Tag Archives: Hamp

14 August 1942

Boeing B-17E Flying Fortress 41-2656, “Chief Seattle from the Pacific Northwest,” during a test flight near Seattle, Washington, March 1942. (U.S. Air Force)

Sponsored by the Seattle Post-Intelligencer newspaper, citizens of Seattle contributed $230,535 in War Bonds to purchase a Boeing B-17E Flying Fortress, 41-2656. It was delivered to the United States Army Air Forces (USAAF) by the Mayor of Seattle, Earl Milliken P.G. Johnson, in a ceremony held 5 March 1942. It was named Chief Seattle from the Pacific Northwest. The bomber was assigned to the 435th Bombardment Squadron (Heavy), 19th Bombardment Group (Heavy), Fifth Air Force, in the Southwest Pacific.

On 9 August 1942, 41-2656 took off from 7 Mile Drome, an airfield near Port Moresby, Territory of Papua New Guinea, on its first combat mission. This was a reconnaissance of Rabaul and Kavieng. The mission elapsed time was 8 hours, 40 minutes.

Two days later, 11 August, Chief Seattle flew another recon mission, but an engine problem forced its return to base after just three hours.

Crew of Chief Seattle at 7 Mile Drome, 11 August 1942. Front row, left to right, Sergeant Dennis Craig, Sergeant Tomas Wood. Standing, Sergeant Quentin Lakely, Private Philip Zumwalt, Sergeant Leslie Stewart, Lieutenant John Pickering, Lieutenant Morris Friedman, Lieutenant Haskell Wexler, Sergeant Meyer Levin. (United Press)
Aerial photograph of 7 Mile Drome (Jackson Airfield), 1943. (U.S. Air Force)
B-17s parked in revetments at 7 Mile Drome, 1943. (U.S. Air Force)

Flown by another crew, 41-2656 was attacked by three Mitsubishi A6M3 Navy Type 0 Model 32 (Allied reporting name, “Hamp”) fighters of the Imperial Japanese Navy. It was shot down at 7:40 a.m., 14 August 1942, over the Solomon Sea. Defensive fire from the bomber damaged at least one Zero, but it was able to return to its base.

The B-17E went down in the sea. Its crew were listed as missing, presumed killed in action (KIA). They were 1st Lieutenant Wilson Luther Cook, pilot; Flight Sergeant George Stewart Andrews, Royal Australian Air Force, co-pilot; 2nd Lieutenant Hubert S. Mobley, navigator; 1st Lieutenant Joseph Ralph Cunningham, bombardier; Staff Sergeant Elwyn Owen Rahier, Engineer; Staff Sergeant John J. Dunbar, assistant engineer; Technical Sergeant Irving Wenman McMichael, radio operator; Corporal Charles Max Hartman, assistant radio operator; Private David B. Beattie, gunner; and Corporal Richard K. Pastor, gunner.

A Boeing B-17E Flying Fortress, circa 1941. (U.S. Air Force)

The Boeing B-17E Flying Fortress was a major redesign of the B-17D. A new aft fuselage was used, incorporating larger vertical and horizontal stabilizers. A tail turret was added. A power-operated gun turret was added at dorsal and ventral positions.

The Boeing B-17E Flying Fortress was a four-engine heavy bomber operated by a flight crew of ten. It was 73 feet, 10 inches (22.504 meters) long with a wingspan of 103 feet, 9-3/8 inches (31.633 meters) and an overall height of 19 feet, 2 inch (5.842 meters). Its empty weight was 32,350 pounds (14,674 kilograms), 40,260 pounds (18,262 kilograms) gross weight, and the maximum takeoff weight was 53,000 pounds (24,040 kilograms).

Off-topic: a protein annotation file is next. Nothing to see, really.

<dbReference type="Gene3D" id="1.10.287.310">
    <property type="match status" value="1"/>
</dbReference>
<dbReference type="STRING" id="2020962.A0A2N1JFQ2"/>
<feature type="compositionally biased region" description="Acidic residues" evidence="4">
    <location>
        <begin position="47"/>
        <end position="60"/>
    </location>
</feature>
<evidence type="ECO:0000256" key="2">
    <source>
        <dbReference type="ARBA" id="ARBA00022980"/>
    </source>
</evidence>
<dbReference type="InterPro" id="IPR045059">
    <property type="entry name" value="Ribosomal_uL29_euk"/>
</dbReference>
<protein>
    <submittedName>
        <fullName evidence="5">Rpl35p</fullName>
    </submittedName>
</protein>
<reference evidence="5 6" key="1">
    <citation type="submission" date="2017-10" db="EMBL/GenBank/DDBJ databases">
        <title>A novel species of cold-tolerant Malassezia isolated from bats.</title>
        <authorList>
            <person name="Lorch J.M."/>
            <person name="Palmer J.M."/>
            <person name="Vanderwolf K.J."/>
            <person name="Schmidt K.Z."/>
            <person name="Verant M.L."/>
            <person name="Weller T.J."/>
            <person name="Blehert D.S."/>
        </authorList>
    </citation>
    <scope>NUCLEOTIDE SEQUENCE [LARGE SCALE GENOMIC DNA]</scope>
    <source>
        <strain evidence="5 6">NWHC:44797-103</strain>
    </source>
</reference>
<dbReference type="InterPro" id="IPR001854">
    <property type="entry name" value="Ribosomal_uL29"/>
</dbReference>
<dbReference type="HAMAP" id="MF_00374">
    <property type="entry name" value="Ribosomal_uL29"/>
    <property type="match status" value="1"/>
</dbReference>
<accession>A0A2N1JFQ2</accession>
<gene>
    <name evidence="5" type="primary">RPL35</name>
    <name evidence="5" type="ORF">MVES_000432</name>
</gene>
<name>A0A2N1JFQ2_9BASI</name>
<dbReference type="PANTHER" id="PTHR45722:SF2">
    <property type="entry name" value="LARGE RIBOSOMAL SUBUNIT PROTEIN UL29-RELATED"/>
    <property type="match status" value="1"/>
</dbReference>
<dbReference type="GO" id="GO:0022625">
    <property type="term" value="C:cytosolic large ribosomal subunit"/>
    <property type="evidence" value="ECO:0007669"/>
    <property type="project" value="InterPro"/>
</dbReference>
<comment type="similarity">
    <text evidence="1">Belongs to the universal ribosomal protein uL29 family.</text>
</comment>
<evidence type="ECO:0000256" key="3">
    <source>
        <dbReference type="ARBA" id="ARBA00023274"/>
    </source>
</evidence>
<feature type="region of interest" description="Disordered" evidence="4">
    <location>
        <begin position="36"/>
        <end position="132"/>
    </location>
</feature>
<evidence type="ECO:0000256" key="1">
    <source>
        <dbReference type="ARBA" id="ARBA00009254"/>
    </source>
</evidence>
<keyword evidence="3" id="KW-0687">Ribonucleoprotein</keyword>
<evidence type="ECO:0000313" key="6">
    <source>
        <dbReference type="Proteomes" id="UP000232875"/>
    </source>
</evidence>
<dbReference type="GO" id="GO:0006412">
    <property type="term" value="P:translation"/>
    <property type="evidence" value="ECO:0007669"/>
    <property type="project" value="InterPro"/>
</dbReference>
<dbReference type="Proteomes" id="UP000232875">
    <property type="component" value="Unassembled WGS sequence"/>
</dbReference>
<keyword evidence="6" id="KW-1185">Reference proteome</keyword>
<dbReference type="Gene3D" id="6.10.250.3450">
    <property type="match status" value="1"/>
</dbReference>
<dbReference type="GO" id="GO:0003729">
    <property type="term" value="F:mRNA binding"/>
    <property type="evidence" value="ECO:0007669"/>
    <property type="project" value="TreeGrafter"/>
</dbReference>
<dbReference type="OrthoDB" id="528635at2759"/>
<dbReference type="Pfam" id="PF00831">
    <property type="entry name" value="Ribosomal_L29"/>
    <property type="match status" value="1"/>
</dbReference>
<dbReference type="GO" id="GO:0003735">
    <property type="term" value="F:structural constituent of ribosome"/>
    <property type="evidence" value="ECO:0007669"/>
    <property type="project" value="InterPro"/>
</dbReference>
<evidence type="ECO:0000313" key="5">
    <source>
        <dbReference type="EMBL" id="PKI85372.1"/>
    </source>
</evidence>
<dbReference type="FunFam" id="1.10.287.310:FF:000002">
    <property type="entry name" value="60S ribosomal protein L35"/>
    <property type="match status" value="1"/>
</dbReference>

The B-17E was powered by four air-cooled, supercharged, 1,823.129-cubic-inch-displacement (29.875 liters) Wright Cyclone G666A (R-1820-65) nine-cylinder radial engines with turbochargers, producing 1,200 horsepower at 2,500 r.p.m. for takeoff and 1,000 horsepower at 2,300 r.p.m. at Sea Level. The Cyclones turned three-bladed constant-speed Hamilton-Standard Hydromatic propellers with a diameter of 11 feet, 7 inches (3.835 meters) though a 0.5625:1 gear reduction. The R-1820-65 was 47.59 inches (1.209 meters) long and 55.12 inches (1.400 meters) in diameter. It weighed 1,315 pounds (596 kilograms). 8,422 of these engines were produced by Wright Aeronautical Division and its licensees between February 1940 and August 1942.

The B-17E had a cruise speed of 195 miles per hour (314 kilometers per hour). Its maximum speed was 318 miles per hour (512 kilometers per hour) at 25,000 feet (7,620 meters). The service ceiling was 36,600 feet (11,156 meters).

With a normal fuel load of 2,490 gallons (9,426 liters) the B-17E had a maximum range of 3,300 miles (5,311 kilometers). Carrying a 4,000 pound (1,814 kilogram) bomb load, the range was 2,000 miles (3,219 kilometers).

Boeing B-17E Flying Fortress 41-2443 over the Hawaiian Islands, circa 1941. Note the unmanned, remotely-sighted ventral gun turret. (U.S. Air Force)

The B-17E Flying Fortress was armed with one .30-caliber Browning M2 Aircraft Machine Gun and eight Browning AN-M2 .50-caliber machine guns. The .30 was mounted in the nose. Power turrets mounting two .50-caliber guns, each, were located at the dorsal and ventral positions. (The first 112 B-17Es were built with a remotely-operated turret in the belly position, sighted by a periscope. A manned ball turret replaced this.) Two machine guns were in a tail turret, and one on each side at the waist.

The maximum bomb load of the B-17E was 20,800 pounds (9,435 kilograms) over very short distances. Normally, 4,000–6,000 pounds (1,815–2,722 kilograms) were carried. The internal bomb bay could be loaded with a maximum of eight 1,000 pound (454 kilogram) or four 2,000 pound (907 kilogram) bombs.

The B-17 Flying Fortress first flew in 1935, and was in production from 1937 to 1945. 12,731 B-17s were built by Boeing. 512 of the total were B-17Es. The last one was completed 28 May 1942. Production shifted to the further-improved B-17F, which made its first flight 30 May 1942.

Boeing B-17E Flying Fortress 41-2509, circa 1942. (U.S. Air Force)

© 2023, Bryan R. Swopes